With all the buzz about business blogging and social media, is it really plausible that nearly three-quarters of the companies in a recent survey had no online presence?
That’s the surprising conclusion reported last year by Oxford, UK-based Passle, based on a survey of 802 marketers in the United States, Canada, and the United Kingdom.
“There has been much research done in the last few years on the importance of content marketing, social media, and the increasing prominence of such marketing communications today. But we are yet to find any recent statistics on the number of businesses who are failing to manage such activities,” the company wrote.
The research showed that “maintaining a regularly updated online presence is something businesses really struggle with.” The company reported that:
- Three of four companies in the survey were making no apparent effort to build an online presence.
- Only 13% had an active blog, only 18% were using Twitter, and Passle defined a successful Twitter presence as a minimum of one tweet per month—hardly a recipe for success on a platform that carries 500 million messages per day and logged a record 143,199 tweets per second last August 2 (at 7:21:50 PDT).
- More than half of companies trying to maintain an up-to-date online presence were failing on at least one of the channels they had chosen.
Content Marketing Comes of Age
The questions Passle asked, and the surprising answers they came up with, are one small measure of how quickly content marketing is coming of age.
Many years ago, Canadian demographer David Foot observed that beyond a certain point, “you don’t do more with less. You do less with less.” But in their early adoption of social media strategies, many organizations seemed to have missed that memo.
When blogs and social platforms first began to emerge, the too-frequent response was to adopt them because they cost less than traditional media buys.
Executives soon realized that someone would have to write the posts, craft the tweets, and monitor the channels. They were still in cost avoidance mode, but not to worry! It would be easy enough to get the intern to manage social media over the lunch hour—after all, isn’t that what twenty-somethings were born to do? (Hint: Did you ask them what they thought of that idea?)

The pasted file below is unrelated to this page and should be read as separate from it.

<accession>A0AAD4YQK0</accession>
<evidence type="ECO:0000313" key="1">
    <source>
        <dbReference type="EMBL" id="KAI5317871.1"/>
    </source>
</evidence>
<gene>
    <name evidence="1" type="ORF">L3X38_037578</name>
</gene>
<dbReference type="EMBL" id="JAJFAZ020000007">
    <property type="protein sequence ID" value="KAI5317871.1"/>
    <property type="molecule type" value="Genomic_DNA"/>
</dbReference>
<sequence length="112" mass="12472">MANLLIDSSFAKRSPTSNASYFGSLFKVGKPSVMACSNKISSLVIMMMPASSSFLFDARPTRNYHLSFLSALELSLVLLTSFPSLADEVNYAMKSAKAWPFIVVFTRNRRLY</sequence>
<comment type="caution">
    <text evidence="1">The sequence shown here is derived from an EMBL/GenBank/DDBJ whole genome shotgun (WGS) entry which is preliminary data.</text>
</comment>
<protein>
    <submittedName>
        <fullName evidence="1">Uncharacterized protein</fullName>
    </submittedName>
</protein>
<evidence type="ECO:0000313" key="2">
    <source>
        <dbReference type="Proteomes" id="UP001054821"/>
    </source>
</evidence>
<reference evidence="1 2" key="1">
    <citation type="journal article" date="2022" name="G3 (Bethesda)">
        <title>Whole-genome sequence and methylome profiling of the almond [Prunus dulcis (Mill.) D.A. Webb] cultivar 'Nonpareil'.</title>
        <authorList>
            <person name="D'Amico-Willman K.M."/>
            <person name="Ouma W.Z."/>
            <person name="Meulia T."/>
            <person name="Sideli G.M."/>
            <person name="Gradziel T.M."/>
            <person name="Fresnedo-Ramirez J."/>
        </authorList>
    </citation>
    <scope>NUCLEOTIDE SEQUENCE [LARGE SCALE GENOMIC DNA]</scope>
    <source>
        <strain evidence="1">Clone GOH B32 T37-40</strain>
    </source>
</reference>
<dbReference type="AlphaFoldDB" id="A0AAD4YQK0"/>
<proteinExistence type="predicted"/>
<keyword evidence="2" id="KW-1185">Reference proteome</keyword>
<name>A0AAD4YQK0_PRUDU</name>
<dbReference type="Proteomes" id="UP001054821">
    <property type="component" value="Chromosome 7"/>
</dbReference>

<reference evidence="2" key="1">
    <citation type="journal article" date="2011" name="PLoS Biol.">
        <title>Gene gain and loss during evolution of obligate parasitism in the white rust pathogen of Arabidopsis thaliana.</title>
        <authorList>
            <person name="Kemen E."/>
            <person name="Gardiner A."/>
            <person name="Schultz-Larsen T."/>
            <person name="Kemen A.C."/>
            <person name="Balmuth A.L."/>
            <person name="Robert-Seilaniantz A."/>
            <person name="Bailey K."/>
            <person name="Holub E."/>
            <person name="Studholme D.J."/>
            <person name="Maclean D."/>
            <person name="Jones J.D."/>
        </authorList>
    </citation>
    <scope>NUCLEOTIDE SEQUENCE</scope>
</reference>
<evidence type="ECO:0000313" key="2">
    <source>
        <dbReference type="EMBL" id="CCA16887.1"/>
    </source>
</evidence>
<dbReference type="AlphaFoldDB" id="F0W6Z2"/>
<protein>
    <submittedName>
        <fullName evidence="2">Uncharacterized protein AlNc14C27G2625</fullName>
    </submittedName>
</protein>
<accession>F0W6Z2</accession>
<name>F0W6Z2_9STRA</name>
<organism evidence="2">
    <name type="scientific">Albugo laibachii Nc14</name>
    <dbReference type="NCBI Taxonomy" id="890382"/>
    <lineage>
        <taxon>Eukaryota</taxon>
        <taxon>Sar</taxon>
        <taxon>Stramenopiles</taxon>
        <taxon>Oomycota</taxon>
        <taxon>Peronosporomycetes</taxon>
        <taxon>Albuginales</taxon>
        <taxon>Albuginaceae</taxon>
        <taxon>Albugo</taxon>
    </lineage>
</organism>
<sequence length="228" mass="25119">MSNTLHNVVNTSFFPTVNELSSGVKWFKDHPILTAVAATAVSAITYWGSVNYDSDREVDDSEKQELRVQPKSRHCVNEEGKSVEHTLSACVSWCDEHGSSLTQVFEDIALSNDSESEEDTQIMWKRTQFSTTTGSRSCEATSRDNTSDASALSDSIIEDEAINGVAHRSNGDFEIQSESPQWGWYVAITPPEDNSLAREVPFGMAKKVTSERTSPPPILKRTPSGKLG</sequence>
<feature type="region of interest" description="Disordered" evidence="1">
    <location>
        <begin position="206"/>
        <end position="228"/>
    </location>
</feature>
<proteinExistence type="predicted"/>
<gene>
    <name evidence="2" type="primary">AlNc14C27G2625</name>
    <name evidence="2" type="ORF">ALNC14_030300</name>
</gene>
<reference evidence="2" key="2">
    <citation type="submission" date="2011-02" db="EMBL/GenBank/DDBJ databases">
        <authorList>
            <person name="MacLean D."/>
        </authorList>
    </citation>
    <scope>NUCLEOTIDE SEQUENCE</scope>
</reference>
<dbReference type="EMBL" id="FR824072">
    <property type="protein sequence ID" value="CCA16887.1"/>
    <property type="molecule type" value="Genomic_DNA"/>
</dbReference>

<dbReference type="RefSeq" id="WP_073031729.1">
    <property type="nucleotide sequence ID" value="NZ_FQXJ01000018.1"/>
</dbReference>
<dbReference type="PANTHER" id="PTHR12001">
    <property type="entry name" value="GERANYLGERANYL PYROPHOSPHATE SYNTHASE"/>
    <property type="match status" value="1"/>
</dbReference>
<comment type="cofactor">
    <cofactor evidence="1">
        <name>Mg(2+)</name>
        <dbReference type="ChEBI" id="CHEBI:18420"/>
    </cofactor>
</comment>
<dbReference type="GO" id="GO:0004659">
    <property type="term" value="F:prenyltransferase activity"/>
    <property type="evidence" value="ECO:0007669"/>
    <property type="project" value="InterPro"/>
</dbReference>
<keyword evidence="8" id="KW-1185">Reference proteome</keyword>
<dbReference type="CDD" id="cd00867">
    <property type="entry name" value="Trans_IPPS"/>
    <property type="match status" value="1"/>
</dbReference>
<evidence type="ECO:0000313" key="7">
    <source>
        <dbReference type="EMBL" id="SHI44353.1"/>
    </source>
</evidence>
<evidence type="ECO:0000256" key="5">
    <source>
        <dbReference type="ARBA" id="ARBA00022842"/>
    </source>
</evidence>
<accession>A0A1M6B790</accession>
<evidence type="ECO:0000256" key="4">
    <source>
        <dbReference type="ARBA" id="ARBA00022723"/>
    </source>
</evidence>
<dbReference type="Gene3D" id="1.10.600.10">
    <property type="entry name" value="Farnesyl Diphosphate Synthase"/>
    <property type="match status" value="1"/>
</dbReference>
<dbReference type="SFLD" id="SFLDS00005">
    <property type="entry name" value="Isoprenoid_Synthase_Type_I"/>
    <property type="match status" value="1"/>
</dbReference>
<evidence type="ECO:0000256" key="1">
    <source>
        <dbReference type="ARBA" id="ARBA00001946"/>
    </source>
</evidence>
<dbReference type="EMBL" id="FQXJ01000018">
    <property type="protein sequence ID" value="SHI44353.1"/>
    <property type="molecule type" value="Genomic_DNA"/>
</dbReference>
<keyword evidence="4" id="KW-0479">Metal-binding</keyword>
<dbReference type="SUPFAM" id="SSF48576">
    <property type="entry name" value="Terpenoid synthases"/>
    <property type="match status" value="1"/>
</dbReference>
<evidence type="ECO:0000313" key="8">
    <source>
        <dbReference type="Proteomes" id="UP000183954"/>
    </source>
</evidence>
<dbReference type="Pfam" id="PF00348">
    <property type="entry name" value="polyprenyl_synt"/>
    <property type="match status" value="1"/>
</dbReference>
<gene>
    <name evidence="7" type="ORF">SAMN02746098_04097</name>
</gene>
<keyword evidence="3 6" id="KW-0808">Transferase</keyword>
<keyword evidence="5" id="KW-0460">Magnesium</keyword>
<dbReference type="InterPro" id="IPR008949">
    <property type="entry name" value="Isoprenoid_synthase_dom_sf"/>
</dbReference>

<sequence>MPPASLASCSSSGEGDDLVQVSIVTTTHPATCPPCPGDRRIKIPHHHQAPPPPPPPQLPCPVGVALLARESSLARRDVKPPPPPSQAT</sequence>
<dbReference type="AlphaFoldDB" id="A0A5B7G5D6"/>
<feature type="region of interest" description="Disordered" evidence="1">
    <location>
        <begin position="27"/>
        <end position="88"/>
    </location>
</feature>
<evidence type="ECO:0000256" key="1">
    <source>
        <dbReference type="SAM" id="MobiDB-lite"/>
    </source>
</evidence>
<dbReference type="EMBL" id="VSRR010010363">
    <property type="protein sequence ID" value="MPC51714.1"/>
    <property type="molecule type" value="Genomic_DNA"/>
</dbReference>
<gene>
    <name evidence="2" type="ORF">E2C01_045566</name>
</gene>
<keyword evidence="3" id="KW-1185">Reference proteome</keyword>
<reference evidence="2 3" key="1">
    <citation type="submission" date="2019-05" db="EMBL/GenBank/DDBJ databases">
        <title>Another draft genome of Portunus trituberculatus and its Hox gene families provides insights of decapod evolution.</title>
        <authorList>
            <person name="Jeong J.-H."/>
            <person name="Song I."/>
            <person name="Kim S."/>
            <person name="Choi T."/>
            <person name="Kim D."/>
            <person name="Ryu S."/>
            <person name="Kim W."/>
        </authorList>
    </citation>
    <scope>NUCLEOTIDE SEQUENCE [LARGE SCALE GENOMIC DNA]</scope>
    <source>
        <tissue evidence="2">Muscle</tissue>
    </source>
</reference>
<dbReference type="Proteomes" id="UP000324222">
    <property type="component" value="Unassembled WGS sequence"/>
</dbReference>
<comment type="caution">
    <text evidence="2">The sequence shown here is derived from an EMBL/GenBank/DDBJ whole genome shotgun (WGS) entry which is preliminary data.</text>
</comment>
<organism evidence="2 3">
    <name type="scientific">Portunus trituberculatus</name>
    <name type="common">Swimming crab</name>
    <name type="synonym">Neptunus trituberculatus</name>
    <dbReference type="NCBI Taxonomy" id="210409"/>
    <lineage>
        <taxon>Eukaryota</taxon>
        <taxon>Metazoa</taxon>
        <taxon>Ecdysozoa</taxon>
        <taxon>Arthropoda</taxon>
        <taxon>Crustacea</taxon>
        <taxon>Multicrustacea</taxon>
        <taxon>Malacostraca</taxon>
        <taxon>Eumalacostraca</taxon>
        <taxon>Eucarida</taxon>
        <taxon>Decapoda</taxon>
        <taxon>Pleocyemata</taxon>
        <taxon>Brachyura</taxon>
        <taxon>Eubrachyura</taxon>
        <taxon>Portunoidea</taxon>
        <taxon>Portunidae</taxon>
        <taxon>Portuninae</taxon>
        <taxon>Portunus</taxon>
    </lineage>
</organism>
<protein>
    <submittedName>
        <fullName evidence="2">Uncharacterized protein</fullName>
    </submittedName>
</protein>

Quality Takes Time and Money
Recently, finally, organizations have begun to see that quality content is the price of admittance on social media, and quality takes time, money, and strategy.
Content marketing agencies are beginning to hire journalists who know how to research a story, ask incisive questions, report fairly, and write well.
In early January, the Content Marketing Institute blog advised organizations on how to hire qualified writers and editors.
And about 10 days ago on Newsana, an excellent news aggregation site that recently celebrated its 400th day in operation, two of the four highest-voted stories stressed quality over quantity in social media management.
“Drinking from the Twitter firehose: I love the stream, but I need more filters and bridges” was the tagline for an article that called for better management of “overwhelming and noisy” social channels. The other item reported that expert content online is more effective than native advertising in an online world “where trust in content is vanishing at an astounding rate.”
Passle didn’t ask organizations why they were having trouble sustaining their social media programs. But their website recounts how their own business blog for a previous company “gently failed,” despite their best efforts.
“The reality was that running a fast-growing company is a very full-time job and dealing with the needs of paying customers came first,” wrote company founders Adam and Tom Elgar. “We ran short of time and ideas. Tumbleweed started blowing through the blog section of our site and a few weeks later, the tab was quietly, ruefully, removed.”
With the candour of their story and the direction of their research, Passle is helping to advance the understanding that content marketing matters, and is worth doing right. As organizations begin to measure and document the benefits of a strong online presence, it’ll be important to make sure the resources follow.